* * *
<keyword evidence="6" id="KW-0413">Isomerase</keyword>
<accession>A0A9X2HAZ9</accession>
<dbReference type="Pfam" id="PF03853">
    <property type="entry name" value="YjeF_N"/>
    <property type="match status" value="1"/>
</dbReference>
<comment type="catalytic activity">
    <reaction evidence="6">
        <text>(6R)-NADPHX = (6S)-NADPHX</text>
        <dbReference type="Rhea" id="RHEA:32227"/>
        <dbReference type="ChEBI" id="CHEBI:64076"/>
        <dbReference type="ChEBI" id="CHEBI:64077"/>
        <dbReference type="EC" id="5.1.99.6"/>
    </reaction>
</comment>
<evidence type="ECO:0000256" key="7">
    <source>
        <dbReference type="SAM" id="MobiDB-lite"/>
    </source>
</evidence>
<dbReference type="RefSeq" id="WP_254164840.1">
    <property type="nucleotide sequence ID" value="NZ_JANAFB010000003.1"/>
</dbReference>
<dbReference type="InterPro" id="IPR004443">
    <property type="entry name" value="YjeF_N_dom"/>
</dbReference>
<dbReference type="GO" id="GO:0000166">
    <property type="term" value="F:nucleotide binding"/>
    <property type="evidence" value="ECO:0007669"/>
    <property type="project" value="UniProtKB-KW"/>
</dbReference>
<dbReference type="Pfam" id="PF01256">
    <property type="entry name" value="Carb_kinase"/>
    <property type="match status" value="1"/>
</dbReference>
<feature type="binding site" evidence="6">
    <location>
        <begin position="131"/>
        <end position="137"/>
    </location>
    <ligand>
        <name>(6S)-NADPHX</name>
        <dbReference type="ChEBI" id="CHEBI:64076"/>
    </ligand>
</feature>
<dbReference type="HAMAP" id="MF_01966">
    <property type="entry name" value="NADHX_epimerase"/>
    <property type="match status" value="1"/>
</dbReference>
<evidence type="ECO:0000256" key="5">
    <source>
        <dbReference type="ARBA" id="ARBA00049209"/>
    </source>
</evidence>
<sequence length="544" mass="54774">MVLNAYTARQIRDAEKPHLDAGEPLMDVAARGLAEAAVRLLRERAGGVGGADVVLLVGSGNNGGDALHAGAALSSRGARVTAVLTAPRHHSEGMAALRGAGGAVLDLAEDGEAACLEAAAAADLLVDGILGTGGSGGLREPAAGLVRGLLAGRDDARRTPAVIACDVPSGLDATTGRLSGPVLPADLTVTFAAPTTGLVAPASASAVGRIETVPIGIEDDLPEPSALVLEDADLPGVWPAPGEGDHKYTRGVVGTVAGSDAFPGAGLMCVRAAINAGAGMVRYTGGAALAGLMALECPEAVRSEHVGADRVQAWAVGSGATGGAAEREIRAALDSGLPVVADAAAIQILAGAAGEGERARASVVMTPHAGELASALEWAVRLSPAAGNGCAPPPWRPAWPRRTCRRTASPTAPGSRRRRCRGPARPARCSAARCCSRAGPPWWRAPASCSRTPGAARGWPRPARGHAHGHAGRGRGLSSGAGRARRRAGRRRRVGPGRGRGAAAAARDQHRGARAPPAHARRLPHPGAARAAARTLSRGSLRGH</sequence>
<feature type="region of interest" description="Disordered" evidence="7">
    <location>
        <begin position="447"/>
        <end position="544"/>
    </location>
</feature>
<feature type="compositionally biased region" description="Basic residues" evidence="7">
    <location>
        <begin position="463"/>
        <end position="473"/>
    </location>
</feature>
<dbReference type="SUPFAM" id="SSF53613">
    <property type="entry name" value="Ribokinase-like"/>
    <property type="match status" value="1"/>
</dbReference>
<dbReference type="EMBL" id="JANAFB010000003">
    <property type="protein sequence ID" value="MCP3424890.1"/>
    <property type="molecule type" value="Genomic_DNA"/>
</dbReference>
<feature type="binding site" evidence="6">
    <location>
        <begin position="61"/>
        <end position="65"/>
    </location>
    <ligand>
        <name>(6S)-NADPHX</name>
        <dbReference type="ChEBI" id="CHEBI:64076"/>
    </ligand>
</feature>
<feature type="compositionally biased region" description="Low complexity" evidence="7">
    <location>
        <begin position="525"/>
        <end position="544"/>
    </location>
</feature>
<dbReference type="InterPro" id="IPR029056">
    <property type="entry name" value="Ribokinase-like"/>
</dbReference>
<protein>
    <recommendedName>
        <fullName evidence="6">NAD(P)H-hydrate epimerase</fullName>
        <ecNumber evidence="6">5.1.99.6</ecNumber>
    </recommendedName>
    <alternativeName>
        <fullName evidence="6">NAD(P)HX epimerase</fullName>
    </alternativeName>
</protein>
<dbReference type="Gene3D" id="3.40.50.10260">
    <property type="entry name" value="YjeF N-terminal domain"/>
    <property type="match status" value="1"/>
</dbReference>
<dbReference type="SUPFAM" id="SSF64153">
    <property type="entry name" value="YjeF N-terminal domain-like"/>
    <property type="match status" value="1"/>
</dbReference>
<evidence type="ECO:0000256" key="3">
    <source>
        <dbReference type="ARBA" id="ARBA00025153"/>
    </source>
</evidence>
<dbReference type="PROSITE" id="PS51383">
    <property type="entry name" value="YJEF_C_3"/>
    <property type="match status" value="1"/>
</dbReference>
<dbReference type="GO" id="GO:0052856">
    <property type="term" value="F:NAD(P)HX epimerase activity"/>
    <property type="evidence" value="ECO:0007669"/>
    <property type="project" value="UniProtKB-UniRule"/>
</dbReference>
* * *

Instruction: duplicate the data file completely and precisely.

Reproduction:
<keyword evidence="6" id="KW-0413">Isomerase</keyword>
<accession>A0A9X2HAZ9</accession>
<dbReference type="Pfam" id="PF03853">
    <property type="entry name" value="YjeF_N"/>
    <property type="match status" value="1"/>
</dbReference>
<comment type="catalytic activity">
    <reaction evidence="6">
        <text>(6R)-NADPHX = (6S)-NADPHX</text>
        <dbReference type="Rhea" id="RHEA:32227"/>
        <dbReference type="ChEBI" id="CHEBI:64076"/>
        <dbReference type="ChEBI" id="CHEBI:64077"/>
        <dbReference type="EC" id="5.1.99.6"/>
    </reaction>
</comment>
<evidence type="ECO:0000256" key="7">
    <source>
        <dbReference type="SAM" id="MobiDB-lite"/>
    </source>
</evidence>
<dbReference type="RefSeq" id="WP_254164840.1">
    <property type="nucleotide sequence ID" value="NZ_JANAFB010000003.1"/>
</dbReference>
<dbReference type="InterPro" id="IPR004443">
    <property type="entry name" value="YjeF_N_dom"/>
</dbReference>
<dbReference type="GO" id="GO:0000166">
    <property type="term" value="F:nucleotide binding"/>
    <property type="evidence" value="ECO:0007669"/>
    <property type="project" value="UniProtKB-KW"/>
</dbReference>
<dbReference type="Pfam" id="PF01256">
    <property type="entry name" value="Carb_kinase"/>
    <property type="match status" value="1"/>
</dbReference>
<feature type="binding site" evidence="6">
    <location>
        <begin position="131"/>
        <end position="137"/>
    </location>
    <ligand>
        <name>(6S)-NADPHX</name>
        <dbReference type="ChEBI" id="CHEBI:64076"/>
    </ligand>
</feature>
<dbReference type="HAMAP" id="MF_01966">
    <property type="entry name" value="NADHX_epimerase"/>
    <property type="match status" value="1"/>
</dbReference>
<evidence type="ECO:0000256" key="5">
    <source>
        <dbReference type="ARBA" id="ARBA00049209"/>
    </source>
</evidence>
<sequence length="544" mass="54774">MVLNAYTARQIRDAEKPHLDAGEPLMDVAARGLAEAAVRLLRERAGGVGGADVVLLVGSGNNGGDALHAGAALSSRGARVTAVLTAPRHHSEGMAALRGAGGAVLDLAEDGEAACLEAAAAADLLVDGILGTGGSGGLREPAAGLVRGLLAGRDDARRTPAVIACDVPSGLDATTGRLSGPVLPADLTVTFAAPTTGLVAPASASAVGRIETVPIGIEDDLPEPSALVLEDADLPGVWPAPGEGDHKYTRGVVGTVAGSDAFPGAGLMCVRAAINAGAGMVRYTGGAALAGLMALECPEAVRSEHVGADRVQAWAVGSGATGGAAEREIRAALDSGLPVVADAAAIQILAGAAGEGERARASVVMTPHAGELASALEWAVRLSPAAGNGCAPPPWRPAWPRRTCRRTASPTAPGSRRRRCRGPARPARCSAARCCSRAGPPWWRAPASCSRTPGAARGWPRPARGHAHGHAGRGRGLSSGAGRARRRAGRRRRVGPGRGRGAAAAARDQHRGARAPPAHARRLPHPGAARAAARTLSRGSLRGH</sequence>
<feature type="region of interest" description="Disordered" evidence="7">
    <location>
        <begin position="447"/>
        <end position="544"/>
    </location>
</feature>
<feature type="compositionally biased region" description="Basic residues" evidence="7">
    <location>
        <begin position="463"/>
        <end position="473"/>
    </location>
</feature>
<dbReference type="SUPFAM" id="SSF53613">
    <property type="entry name" value="Ribokinase-like"/>
    <property type="match status" value="1"/>
</dbReference>
<dbReference type="EMBL" id="JANAFB010000003">
    <property type="protein sequence ID" value="MCP3424890.1"/>
    <property type="molecule type" value="Genomic_DNA"/>
</dbReference>
<feature type="binding site" evidence="6">
    <location>
        <begin position="61"/>
        <end position="65"/>
    </location>
    <ligand>
        <name>(6S)-NADPHX</name>
        <dbReference type="ChEBI" id="CHEBI:64076"/>
    </ligand>
</feature>
<feature type="compositionally biased region" description="Low complexity" evidence="7">
    <location>
        <begin position="525"/>
        <end position="544"/>
    </location>
</feature>
<dbReference type="InterPro" id="IPR029056">
    <property type="entry name" value="Ribokinase-like"/>
</dbReference>
<protein>
    <recommendedName>
        <fullName evidence="6">NAD(P)H-hydrate epimerase</fullName>
        <ecNumber evidence="6">5.1.99.6</ecNumber>
    </recommendedName>
    <alternativeName>
        <fullName evidence="6">NAD(P)HX epimerase</fullName>
    </alternativeName>
</protein>
<dbReference type="Gene3D" id="3.40.50.10260">
    <property type="entry name" value="YjeF N-terminal domain"/>
    <property type="match status" value="1"/>
</dbReference>
<dbReference type="SUPFAM" id="SSF64153">
    <property type="entry name" value="YjeF N-terminal domain-like"/>
    <property type="match status" value="1"/>
</dbReference>
<evidence type="ECO:0000256" key="3">
    <source>
        <dbReference type="ARBA" id="ARBA00025153"/>
    </source>
</evidence>
<dbReference type="PROSITE" id="PS51383">
    <property type="entry name" value="YJEF_C_3"/>
    <property type="match status" value="1"/>
</dbReference>
<dbReference type="GO" id="GO:0052856">
    <property type="term" value="F:NAD(P)HX epimerase activity"/>
    <property type="evidence" value="ECO:0007669"/>
    <property type="project" value="UniProtKB-UniRule"/>
</dbReference>